W. Parks Grant


Notes from 1955 bio provided by the composer:  Faculty member at Temple University, Philadelphia, 1947 to 1951; Guest at Yaddo, Saratoga Springs, NY, July to September 1949; Music librarian at Free Library of Philadelphia, 1951-1952; Faculty member at Sacramento State College, Sacramento, CA, summer 1952; Faculty member at Colorado College, Colorado Springs, CO, summer 1953; Faculty at University of Mississippi, Oxford, MS, from 1953 - 1973.

Elected secretary-treasurer of the Mississippi Music Teacher's Association at the time of its founding, Feb. 5, 1955. Author of a book, Music for Elementary Teachers was published in the fall of 1951 by Appleton-Century-Crofts, used in over 200 colleges and universities.


Lynda Aldana  (excerpt from article in Breve Notes, No. 59, April 2000):

William Parks Grant was a composer, scholar and music educator. He was born in 1910 in Columbus, Ohio. He

received his terminal degree from the Eastman School of Music in 1948. His teachers at Eastman included Howard Hanson and Harold Gleason. By the time Parks Grant arrived at the University of Mississippi as a faculty member in music education, he was already a prolific composer. Also, he had just authored his book, Music for Elementary Teachers, which was a major contribution to the field of music education. During his tenure at the University, Grant had less and less time to devote to composing, as more of his time was increasingly taken by his Mahler scholarship.

In 1964, Parks Grant began his work as editor of Mahler’s Symphony no. 9. He was in Vienna from 1965- 1966 where he corrected over 250 errors in Mahler ’s Ninth Symphony. Additionally, he worked on Mahler ’s Second, Third, and Eighth Symphonies. With funding provided by Leonard Bernstein in 1970, Parks Grant was able to later work on the Third Symphony.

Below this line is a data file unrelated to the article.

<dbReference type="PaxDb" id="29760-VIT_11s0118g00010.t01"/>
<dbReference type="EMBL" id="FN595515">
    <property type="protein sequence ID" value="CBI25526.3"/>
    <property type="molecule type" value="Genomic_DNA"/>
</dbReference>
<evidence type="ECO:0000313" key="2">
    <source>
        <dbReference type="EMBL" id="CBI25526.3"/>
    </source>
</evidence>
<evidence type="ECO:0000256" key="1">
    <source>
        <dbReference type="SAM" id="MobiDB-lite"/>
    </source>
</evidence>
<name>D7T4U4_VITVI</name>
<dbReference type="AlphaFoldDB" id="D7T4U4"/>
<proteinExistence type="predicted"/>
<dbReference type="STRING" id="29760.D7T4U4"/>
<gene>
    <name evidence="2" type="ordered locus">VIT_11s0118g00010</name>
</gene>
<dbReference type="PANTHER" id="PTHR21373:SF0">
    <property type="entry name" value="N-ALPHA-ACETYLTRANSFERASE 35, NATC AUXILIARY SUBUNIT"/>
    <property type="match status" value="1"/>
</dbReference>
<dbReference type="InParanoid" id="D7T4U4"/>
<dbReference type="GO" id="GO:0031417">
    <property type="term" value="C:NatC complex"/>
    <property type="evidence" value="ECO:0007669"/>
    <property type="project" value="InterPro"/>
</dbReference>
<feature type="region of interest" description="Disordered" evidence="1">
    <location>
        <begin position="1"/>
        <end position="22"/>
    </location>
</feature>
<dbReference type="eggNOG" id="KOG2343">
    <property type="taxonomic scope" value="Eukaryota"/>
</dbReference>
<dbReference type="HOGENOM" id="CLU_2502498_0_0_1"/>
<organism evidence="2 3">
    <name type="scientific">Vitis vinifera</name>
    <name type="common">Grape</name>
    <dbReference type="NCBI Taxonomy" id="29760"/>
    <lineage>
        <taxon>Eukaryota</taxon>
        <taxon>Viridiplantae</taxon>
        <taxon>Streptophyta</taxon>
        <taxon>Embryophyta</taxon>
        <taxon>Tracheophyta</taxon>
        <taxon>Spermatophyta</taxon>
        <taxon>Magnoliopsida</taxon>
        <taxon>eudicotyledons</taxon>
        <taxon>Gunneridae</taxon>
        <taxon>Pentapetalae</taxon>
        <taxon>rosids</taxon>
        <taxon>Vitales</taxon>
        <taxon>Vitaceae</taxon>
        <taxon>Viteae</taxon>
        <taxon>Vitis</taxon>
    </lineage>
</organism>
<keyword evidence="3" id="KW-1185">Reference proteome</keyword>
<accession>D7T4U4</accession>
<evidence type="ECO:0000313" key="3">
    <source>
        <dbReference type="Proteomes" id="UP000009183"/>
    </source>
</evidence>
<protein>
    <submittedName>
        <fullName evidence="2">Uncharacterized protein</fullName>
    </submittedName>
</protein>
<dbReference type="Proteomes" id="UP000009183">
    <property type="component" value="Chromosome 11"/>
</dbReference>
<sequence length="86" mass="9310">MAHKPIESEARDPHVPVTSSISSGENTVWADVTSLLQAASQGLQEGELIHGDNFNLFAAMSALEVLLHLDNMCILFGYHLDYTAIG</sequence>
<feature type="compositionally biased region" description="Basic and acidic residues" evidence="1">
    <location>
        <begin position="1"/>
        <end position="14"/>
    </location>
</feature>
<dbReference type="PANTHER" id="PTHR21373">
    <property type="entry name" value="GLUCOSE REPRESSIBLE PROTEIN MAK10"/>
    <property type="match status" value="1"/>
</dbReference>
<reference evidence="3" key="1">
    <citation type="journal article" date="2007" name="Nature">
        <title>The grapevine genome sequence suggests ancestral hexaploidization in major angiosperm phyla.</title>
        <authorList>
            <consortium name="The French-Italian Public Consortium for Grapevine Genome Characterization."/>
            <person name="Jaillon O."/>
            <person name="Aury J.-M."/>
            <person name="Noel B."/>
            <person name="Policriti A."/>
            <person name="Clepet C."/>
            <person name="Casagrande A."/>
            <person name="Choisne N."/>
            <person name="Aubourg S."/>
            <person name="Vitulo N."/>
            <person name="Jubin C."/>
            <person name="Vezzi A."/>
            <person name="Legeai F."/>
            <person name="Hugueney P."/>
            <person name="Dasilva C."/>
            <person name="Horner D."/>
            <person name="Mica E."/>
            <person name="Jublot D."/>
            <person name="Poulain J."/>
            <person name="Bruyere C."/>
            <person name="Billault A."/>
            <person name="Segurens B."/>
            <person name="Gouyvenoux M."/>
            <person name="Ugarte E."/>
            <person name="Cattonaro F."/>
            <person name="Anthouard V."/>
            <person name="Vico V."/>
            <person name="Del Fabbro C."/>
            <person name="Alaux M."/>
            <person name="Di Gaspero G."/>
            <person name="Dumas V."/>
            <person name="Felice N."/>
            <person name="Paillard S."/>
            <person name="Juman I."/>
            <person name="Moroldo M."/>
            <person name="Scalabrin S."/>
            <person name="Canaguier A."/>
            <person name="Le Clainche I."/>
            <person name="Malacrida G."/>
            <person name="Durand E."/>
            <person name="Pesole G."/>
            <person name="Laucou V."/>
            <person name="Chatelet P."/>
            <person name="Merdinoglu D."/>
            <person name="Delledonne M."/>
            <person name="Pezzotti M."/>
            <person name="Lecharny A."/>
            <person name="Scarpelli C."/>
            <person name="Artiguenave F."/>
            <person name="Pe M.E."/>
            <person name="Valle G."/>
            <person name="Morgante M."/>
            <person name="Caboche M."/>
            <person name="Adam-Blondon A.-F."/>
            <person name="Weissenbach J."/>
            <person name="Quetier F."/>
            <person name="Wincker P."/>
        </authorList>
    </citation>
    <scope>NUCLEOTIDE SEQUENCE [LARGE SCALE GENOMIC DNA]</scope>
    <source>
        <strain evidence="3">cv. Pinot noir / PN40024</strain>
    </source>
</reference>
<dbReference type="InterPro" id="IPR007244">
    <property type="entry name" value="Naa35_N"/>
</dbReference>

Due to the growing public interest in the 1950s and 60s in Mahler ’s music, Grant wrote much about his research on Mahler, especially in articles for the Bruckner Society journal, Chord and Discord. As with Kreutz, Parks Grant wrote for many different media. Fortunately, while there are lacunae in the Arthur Kreutz Collection, the William Parks Grant Collection presented fewer problems.

Also, when Grant’s dues expired in 1996, the American Composers Alliance sent what it had, which filled in many of the remaining gaps in the collection.

Parks Grant kept very detailed records of his compositions. Edward Komara, the Music Librarian at the University

of Mississippi, has noted that Parks Grant used three different numbering schemes during his life. He began his final opera scheme in 1943 and used it until his death in 1988.


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